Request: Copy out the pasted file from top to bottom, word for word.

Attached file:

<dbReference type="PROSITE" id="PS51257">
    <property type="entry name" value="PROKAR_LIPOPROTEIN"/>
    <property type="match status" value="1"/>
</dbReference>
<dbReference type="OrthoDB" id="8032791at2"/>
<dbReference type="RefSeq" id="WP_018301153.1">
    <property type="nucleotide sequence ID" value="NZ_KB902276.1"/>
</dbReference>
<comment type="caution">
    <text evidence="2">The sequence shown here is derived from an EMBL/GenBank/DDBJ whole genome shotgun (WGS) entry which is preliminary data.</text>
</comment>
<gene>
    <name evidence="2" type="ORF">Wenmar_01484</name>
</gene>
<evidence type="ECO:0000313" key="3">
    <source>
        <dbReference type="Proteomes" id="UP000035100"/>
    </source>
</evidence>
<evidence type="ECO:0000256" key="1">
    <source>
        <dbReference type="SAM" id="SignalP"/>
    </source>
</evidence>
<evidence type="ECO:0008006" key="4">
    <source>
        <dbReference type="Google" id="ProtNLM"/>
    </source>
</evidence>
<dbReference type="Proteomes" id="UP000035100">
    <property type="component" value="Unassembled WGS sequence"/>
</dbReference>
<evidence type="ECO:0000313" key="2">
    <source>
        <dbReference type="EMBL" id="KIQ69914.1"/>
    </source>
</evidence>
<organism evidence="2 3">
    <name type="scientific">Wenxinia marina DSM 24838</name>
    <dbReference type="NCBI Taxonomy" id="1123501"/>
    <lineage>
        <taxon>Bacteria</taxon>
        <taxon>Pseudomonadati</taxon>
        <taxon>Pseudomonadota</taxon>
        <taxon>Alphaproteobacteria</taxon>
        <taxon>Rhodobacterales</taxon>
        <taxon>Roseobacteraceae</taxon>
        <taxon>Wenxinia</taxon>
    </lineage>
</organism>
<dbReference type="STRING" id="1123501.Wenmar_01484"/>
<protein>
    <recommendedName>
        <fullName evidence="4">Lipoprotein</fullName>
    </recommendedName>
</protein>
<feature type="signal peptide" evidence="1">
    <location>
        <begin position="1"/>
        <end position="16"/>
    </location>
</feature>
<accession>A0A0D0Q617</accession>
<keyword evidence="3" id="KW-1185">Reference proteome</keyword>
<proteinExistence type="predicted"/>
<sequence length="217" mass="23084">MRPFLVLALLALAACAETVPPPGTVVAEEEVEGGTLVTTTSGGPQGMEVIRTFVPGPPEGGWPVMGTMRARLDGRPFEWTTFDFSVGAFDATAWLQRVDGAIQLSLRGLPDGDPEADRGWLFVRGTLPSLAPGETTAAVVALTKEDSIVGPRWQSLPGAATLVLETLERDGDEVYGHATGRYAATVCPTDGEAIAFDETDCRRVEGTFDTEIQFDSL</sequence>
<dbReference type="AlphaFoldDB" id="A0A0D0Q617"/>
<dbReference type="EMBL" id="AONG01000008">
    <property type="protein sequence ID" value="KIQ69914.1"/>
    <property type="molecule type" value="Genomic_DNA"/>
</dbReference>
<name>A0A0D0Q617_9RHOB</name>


<dbReference type="PROSITE" id="PS51257">
    <property type="entry name" value="PROKAR_LIPOPROTEIN"/>
    <property type="match status" value="1"/>
</dbReference>
<dbReference type="OrthoDB" id="8032791at2"/>
<dbReference type="RefSeq" id="WP_018301153.1">
    <property type="nucleotide sequence ID" value="NZ_KB902276.1"/>
</dbReference>
<comment type="caution">
    <text evidence="2">The sequence shown here is derived from an EMBL/GenBank/DDBJ whole genome shotgun (WGS) entry which is preliminary data.</text>
</comment>
<gene>
    <name evidence="2" type="ORF">Wenmar_01484</name>
</gene>
<evidence type="ECO:0000313" key="3">
    <source>
        <dbReference type="Proteomes" id="UP000035100"/>
    </source>
</evidence>
<evidence type="ECO:0000256" key="1">
    <source>
        <dbReference type="SAM" id="SignalP"/>
    </source>
</evidence>
<evidence type="ECO:0008006" key="4">
    <source>
        <dbReference type="Google" id="ProtNLM"/>
    </source>
</evidence>
<dbReference type="Proteomes" id="UP000035100">
    <property type="component" value="Unassembled WGS sequence"/>
</dbReference>
<evidence type="ECO:0000313" key="2">
    <source>
        <dbReference type="EMBL" id="KIQ69914.1"/>
    </source>
</evidence>
<organism evidence="2 3">
    <name type="scientific">Wenxinia marina DSM 24838</name>
    <dbReference type="NCBI Taxonomy" id="1123501"/>
    <lineage>
        <taxon>Bacteria</taxon>
        <taxon>Pseudomonadati</taxon>
        <taxon>Pseudomonadota</taxon>
        <taxon>Alphaproteobacteria</taxon>
        <taxon>Rhodobacterales</taxon>
        <taxon>Roseobacteraceae</taxon>
        <taxon>Wenxinia</taxon>
    </lineage>
</organism>
<dbReference type="STRING" id="1123501.Wenmar_01484"/>
<protein>
    <recommendedName>
        <fullName evidence="4">Lipoprotein</fullName>
    </recommendedName>
</protein>
<feature type="signal peptide" evidence="1">
    <location>
        <begin position="1"/>
        <end position="16"/>
    </location>
</feature>
<accession>A0A0D0Q617</accession>
<keyword evidence="3" id="KW-1185">Reference proteome</keyword>
<proteinExistence type="predicted"/>
<sequence length="217" mass="23084">MRPFLVLALLALAACAETVPPPGTVVAEEEVEGGTLVTTTSGGPQGMEVIRTFVPGPPEGGWPVMGTMRARLDGRPFEWTTFDFSVGAFDATAWLQRVDGAIQLSLRGLPDGDPEADRGWLFVRGTLPSLAPGETTAAVVALTKEDSIVGPRWQSLPGAATLVLETLERDGDEVYGHATGRYAATVCPTDGEAIAFDETDCRRVEGTFDTEIQFDSL</sequence>
<dbReference type="AlphaFoldDB" id="A0A0D0Q617"/>
<dbReference type="EMBL" id="AONG01000008">
    <property type="protein sequence ID" value="KIQ69914.1"/>
    <property type="molecule type" value="Genomic_DNA"/>
</dbReference>
<name>A0A0D0Q617_9RHOB</name>